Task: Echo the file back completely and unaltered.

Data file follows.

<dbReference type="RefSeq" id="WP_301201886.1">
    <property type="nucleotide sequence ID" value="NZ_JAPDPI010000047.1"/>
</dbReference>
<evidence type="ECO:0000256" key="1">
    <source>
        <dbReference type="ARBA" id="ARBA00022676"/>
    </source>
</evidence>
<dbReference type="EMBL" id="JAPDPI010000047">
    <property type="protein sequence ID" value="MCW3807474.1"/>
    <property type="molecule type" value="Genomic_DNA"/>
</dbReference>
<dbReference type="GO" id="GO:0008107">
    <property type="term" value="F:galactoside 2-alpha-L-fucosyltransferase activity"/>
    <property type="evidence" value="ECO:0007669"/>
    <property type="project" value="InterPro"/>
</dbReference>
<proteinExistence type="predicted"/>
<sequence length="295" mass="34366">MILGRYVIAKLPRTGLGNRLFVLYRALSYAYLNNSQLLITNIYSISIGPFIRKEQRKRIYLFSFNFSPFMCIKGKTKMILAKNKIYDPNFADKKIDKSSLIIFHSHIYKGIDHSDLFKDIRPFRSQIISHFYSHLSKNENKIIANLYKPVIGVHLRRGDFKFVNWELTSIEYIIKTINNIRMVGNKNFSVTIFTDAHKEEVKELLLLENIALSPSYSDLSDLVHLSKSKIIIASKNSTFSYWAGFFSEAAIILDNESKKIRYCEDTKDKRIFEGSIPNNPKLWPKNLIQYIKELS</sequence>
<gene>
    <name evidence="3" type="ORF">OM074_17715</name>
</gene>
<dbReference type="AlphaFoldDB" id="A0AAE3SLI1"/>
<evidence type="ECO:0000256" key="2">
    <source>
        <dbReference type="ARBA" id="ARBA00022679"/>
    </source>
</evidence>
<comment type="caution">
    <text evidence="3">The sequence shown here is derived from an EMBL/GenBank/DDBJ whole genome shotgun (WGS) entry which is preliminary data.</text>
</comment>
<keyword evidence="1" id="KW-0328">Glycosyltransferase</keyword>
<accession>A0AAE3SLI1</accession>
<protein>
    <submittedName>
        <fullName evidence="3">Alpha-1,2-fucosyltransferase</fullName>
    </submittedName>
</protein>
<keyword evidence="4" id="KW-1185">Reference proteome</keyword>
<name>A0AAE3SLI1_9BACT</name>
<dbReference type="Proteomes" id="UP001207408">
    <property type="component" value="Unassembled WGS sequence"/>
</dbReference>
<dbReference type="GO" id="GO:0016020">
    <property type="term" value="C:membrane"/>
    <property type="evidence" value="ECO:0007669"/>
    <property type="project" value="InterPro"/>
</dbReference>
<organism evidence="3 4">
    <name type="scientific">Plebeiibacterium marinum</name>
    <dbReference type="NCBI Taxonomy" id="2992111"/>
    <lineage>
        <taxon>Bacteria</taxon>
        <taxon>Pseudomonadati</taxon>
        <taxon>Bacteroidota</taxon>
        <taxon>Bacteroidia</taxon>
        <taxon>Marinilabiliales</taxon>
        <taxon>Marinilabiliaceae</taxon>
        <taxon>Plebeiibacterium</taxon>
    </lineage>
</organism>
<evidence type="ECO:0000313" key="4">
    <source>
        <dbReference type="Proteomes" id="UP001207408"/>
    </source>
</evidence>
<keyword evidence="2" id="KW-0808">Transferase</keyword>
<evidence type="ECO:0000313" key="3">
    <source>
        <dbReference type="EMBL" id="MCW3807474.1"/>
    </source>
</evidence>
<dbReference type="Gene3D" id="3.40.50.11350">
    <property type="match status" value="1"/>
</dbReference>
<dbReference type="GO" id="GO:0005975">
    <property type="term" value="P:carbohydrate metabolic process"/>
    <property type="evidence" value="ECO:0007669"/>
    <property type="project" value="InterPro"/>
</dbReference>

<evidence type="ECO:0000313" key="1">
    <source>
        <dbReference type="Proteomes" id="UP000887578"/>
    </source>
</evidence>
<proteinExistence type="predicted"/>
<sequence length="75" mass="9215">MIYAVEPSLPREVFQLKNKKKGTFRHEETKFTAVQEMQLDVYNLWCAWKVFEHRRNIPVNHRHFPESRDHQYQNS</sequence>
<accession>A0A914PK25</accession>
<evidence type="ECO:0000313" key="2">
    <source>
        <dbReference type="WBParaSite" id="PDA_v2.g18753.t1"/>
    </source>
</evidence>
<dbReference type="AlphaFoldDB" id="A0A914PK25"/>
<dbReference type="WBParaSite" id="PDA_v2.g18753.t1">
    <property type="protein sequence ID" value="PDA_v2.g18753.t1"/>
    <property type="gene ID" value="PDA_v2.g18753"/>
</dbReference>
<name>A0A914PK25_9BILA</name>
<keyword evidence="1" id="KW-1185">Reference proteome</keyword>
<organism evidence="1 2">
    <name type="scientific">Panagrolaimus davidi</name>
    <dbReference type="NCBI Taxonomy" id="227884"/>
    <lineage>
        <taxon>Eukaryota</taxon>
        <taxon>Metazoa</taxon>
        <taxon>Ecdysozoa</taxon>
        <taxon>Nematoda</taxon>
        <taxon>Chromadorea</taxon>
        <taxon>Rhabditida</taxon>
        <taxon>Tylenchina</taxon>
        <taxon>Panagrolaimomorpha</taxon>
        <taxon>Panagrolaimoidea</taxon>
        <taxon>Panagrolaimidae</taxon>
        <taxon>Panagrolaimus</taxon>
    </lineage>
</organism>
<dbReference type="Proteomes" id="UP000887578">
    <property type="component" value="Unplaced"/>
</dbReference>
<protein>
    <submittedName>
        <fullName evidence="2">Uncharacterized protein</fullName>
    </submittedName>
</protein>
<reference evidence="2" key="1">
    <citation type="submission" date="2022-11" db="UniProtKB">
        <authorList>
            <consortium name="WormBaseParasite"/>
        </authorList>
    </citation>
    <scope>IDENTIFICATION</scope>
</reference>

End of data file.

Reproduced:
<dbReference type="RefSeq" id="WP_301201886.1">
    <property type="nucleotide sequence ID" value="NZ_JAPDPI010000047.1"/>
</dbReference>
<evidence type="ECO:0000256" key="1">
    <source>
        <dbReference type="ARBA" id="ARBA00022676"/>
    </source>
</evidence>
<dbReference type="EMBL" id="JAPDPI010000047">
    <property type="protein sequence ID" value="MCW3807474.1"/>
    <property type="molecule type" value="Genomic_DNA"/>
</dbReference>
<dbReference type="GO" id="GO:0008107">
    <property type="term" value="F:galactoside 2-alpha-L-fucosyltransferase activity"/>
    <property type="evidence" value="ECO:0007669"/>
    <property type="project" value="InterPro"/>
</dbReference>
<proteinExistence type="predicted"/>
<sequence length="295" mass="34366">MILGRYVIAKLPRTGLGNRLFVLYRALSYAYLNNSQLLITNIYSISIGPFIRKEQRKRIYLFSFNFSPFMCIKGKTKMILAKNKIYDPNFADKKIDKSSLIIFHSHIYKGIDHSDLFKDIRPFRSQIISHFYSHLSKNENKIIANLYKPVIGVHLRRGDFKFVNWELTSIEYIIKTINNIRMVGNKNFSVTIFTDAHKEEVKELLLLENIALSPSYSDLSDLVHLSKSKIIIASKNSTFSYWAGFFSEAAIILDNESKKIRYCEDTKDKRIFEGSIPNNPKLWPKNLIQYIKELS</sequence>
<gene>
    <name evidence="3" type="ORF">OM074_17715</name>
</gene>
<dbReference type="AlphaFoldDB" id="A0AAE3SLI1"/>
<evidence type="ECO:0000256" key="2">
    <source>
        <dbReference type="ARBA" id="ARBA00022679"/>
    </source>
</evidence>
<comment type="caution">
    <text evidence="3">The sequence shown here is derived from an EMBL/GenBank/DDBJ whole genome shotgun (WGS) entry which is preliminary data.</text>
</comment>
<keyword evidence="1" id="KW-0328">Glycosyltransferase</keyword>
<accession>A0AAE3SLI1</accession>
<protein>
    <submittedName>
        <fullName evidence="3">Alpha-1,2-fucosyltransferase</fullName>
    </submittedName>
</protein>
<keyword evidence="4" id="KW-1185">Reference proteome</keyword>
<name>A0AAE3SLI1_9BACT</name>
<dbReference type="Proteomes" id="UP001207408">
    <property type="component" value="Unassembled WGS sequence"/>
</dbReference>
<dbReference type="GO" id="GO:0016020">
    <property type="term" value="C:membrane"/>
    <property type="evidence" value="ECO:0007669"/>
    <property type="project" value="InterPro"/>
</dbReference>
<organism evidence="3 4">
    <name type="scientific">Plebeiibacterium marinum</name>
    <dbReference type="NCBI Taxonomy" id="2992111"/>
    <lineage>
        <taxon>Bacteria</taxon>
        <taxon>Pseudomonadati</taxon>
        <taxon>Bacteroidota</taxon>
        <taxon>Bacteroidia</taxon>
        <taxon>Marinilabiliales</taxon>
        <taxon>Marinilabiliaceae</taxon>
        <taxon>Plebeiibacterium</taxon>
    </lineage>
</organism>
<evidence type="ECO:0000313" key="4">
    <source>
        <dbReference type="Proteomes" id="UP001207408"/>
    </source>
</evidence>
<keyword evidence="2" id="KW-0808">Transferase</keyword>
<evidence type="ECO:0000313" key="3">
    <source>
        <dbReference type="EMBL" id="MCW3807474.1"/>
    </source>
</evidence>
<dbReference type="Gene3D" id="3.40.50.11350">
    <property type="match status" value="1"/>
</dbReference>
<dbReference type="GO" id="GO:0005975">
    <property type="term" value="P:carbohydrate metabolic process"/>
    <property type="evidence" value="ECO:0007669"/>
    <property type="project" value="InterPro"/>
</dbReference>

<evidence type="ECO:0000313" key="1">
    <source>
        <dbReference type="Proteomes" id="UP000887578"/>
    </source>
</evidence>
<proteinExistence type="predicted"/>
<sequence length="75" mass="9215">MIYAVEPSLPREVFQLKNKKKGTFRHEETKFTAVQEMQLDVYNLWCAWKVFEHRRNIPVNHRHFPESRDHQYQNS</sequence>
<accession>A0A914PK25</accession>
<evidence type="ECO:0000313" key="2">
    <source>
        <dbReference type="WBParaSite" id="PDA_v2.g18753.t1"/>
    </source>
</evidence>
<dbReference type="AlphaFoldDB" id="A0A914PK25"/>
<dbReference type="WBParaSite" id="PDA_v2.g18753.t1">
    <property type="protein sequence ID" value="PDA_v2.g18753.t1"/>
    <property type="gene ID" value="PDA_v2.g18753"/>
</dbReference>
<name>A0A914PK25_9BILA</name>
<keyword evidence="1" id="KW-1185">Reference proteome</keyword>
<organism evidence="1 2">
    <name type="scientific">Panagrolaimus davidi</name>
    <dbReference type="NCBI Taxonomy" id="227884"/>
    <lineage>
        <taxon>Eukaryota</taxon>
        <taxon>Metazoa</taxon>
        <taxon>Ecdysozoa</taxon>
        <taxon>Nematoda</taxon>
        <taxon>Chromadorea</taxon>
        <taxon>Rhabditida</taxon>
        <taxon>Tylenchina</taxon>
        <taxon>Panagrolaimomorpha</taxon>
        <taxon>Panagrolaimoidea</taxon>
        <taxon>Panagrolaimidae</taxon>
        <taxon>Panagrolaimus</taxon>
    </lineage>
</organism>
<dbReference type="Proteomes" id="UP000887578">
    <property type="component" value="Unplaced"/>
</dbReference>
<protein>
    <submittedName>
        <fullName evidence="2">Uncharacterized protein</fullName>
    </submittedName>
</protein>
<reference evidence="2" key="1">
    <citation type="submission" date="2022-11" db="UniProtKB">
        <authorList>
            <consortium name="WormBaseParasite"/>
        </authorList>
    </citation>
    <scope>IDENTIFICATION</scope>
</reference>